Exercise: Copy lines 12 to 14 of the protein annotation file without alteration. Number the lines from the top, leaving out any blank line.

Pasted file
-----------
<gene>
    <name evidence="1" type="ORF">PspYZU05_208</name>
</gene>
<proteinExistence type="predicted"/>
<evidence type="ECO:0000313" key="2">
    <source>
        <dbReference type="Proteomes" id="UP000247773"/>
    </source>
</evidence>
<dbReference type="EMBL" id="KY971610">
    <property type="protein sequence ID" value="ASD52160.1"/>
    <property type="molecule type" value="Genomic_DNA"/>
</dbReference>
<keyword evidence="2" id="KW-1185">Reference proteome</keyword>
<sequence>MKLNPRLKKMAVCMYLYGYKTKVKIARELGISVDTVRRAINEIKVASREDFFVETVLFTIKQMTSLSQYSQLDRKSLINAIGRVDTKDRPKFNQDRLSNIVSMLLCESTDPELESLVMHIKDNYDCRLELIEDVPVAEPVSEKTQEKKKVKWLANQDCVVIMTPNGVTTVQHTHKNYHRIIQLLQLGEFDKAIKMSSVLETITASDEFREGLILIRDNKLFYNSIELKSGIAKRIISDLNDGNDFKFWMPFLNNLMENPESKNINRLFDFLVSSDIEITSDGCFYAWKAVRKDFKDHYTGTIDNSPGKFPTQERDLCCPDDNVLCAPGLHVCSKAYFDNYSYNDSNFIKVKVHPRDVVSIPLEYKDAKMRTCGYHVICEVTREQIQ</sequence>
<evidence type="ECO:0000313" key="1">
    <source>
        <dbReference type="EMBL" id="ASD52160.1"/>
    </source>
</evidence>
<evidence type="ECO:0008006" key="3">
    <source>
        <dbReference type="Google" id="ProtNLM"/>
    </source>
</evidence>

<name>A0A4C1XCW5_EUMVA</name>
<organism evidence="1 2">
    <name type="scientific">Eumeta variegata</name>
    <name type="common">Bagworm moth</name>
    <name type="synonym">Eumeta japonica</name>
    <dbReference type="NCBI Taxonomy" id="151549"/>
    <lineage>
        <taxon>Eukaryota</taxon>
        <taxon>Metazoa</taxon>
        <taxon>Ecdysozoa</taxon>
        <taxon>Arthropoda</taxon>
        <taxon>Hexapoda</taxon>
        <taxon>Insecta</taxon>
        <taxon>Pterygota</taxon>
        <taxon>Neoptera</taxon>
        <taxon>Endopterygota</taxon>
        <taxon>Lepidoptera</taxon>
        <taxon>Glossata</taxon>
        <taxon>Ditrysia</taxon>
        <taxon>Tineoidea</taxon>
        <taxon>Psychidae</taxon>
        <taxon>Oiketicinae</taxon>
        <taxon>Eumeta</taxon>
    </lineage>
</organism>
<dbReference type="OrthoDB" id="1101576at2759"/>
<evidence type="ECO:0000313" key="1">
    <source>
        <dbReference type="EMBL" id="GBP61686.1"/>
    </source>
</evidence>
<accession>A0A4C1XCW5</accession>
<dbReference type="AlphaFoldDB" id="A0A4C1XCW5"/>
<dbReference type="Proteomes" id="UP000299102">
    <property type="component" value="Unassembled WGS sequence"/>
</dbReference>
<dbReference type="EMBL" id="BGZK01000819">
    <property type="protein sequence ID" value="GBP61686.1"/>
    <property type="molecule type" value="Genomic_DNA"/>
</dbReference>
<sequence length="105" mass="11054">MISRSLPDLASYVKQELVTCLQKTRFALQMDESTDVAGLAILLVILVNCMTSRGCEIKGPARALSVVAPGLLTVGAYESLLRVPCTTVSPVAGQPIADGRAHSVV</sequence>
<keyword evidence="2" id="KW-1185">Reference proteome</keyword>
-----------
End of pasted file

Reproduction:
    <property type="molecule type" value="Genomic_DNA"/>
</dbReference>
<keyword evidence="2" id="KW-1185">Reference proteome</keyword>